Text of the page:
MV5BMTQ2OTUwOTY5Nl5BMl5BanBnXkFtZTgwMjAxOTE4NTE@._V1__SX1320_SY564_The idea of a silent film done entirely in stop-motion just makes me feel giddy. As a huge fan of animation, I have a few favourite studios. One of which being Aardman. I’ve watched Aardman’s productions for almost as long as I can remember. Wether it be Wallace and Gromit, Creature Comforts, Chicken Run, or even some of their more recent efforts like The Pirates: Band of Misfits, I’ve always been able to count on the studio’s stellar work. When I heard that their next film was going to rely on purely visual storytelling and humour, I got pretty excited. The film in question is Shaun the Sheep, based off the tv show of the same name. The series is actually a spinoff of Wallace and Gromit, but the character of Shaun has become immensely popular in the UK, so a feature film seemed like a natural progression for the character. Is it another hit for the studio? Let’s find out.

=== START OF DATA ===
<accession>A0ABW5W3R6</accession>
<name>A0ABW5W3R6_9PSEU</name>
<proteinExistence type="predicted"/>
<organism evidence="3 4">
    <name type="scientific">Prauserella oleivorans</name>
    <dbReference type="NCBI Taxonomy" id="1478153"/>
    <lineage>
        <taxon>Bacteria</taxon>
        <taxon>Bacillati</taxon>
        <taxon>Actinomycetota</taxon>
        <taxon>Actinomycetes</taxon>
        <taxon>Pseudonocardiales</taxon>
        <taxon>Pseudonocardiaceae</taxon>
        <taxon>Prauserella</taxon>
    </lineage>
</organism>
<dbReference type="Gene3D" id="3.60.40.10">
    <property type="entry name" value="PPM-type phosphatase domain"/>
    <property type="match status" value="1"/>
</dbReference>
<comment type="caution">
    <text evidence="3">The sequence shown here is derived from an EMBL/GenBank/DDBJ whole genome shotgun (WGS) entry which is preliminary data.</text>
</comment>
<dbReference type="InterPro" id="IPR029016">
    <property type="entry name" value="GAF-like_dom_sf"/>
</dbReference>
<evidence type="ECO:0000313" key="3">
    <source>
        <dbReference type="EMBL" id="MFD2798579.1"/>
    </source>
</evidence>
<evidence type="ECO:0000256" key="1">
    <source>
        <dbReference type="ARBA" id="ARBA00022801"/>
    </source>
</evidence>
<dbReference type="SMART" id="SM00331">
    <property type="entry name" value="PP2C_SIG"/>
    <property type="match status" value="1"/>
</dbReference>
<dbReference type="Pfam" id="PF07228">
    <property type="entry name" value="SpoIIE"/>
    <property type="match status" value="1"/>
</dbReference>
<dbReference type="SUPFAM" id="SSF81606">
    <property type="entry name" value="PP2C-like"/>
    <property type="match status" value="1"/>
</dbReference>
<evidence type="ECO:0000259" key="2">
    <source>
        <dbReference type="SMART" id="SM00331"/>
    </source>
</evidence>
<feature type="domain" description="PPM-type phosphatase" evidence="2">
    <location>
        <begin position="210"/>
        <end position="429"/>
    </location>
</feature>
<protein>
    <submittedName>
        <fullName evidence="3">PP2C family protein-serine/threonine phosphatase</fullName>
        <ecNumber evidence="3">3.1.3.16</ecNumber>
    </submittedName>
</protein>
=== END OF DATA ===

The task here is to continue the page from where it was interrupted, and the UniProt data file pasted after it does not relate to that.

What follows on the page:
The best way to describe Shaun the Sheep is “charmingly simple.” (Which is Ironic, considering that the film took 6 years to make.) I’ve only seen a few episodes of the television series that the film was based on, but from what I can tell, the film is practically just an episode stretched out to a feature length, Much like the Mystery science Theatre 3000 movie. Some may be turned off by the film’s almost overly simplistic story, but I found it refreshing. Animated movies geared at children often feel the need to keep their target audiences attention by being loud and obnoxious, but with Shaun the Sheep, it’s much more quiet and subdued, as well as incredibly subtle with it’s humour. I can imagine the film would be more rewarding upon multiple viewings, since there’s so many background and foreground jokes going on the screen at once, that’s near impossible to catch everything in one viewing. Not every joke works, but more often than not the film succeeds with it’s humour. The animation itself is some of Aardman’s best work. It doesn’t take that any risks and it’s not quite as filled with variety as their previous film (The Pirates) but it’s still remarkably well crafted and executed, which is to be expected from the studio that has mastered the stop-motion game for decades.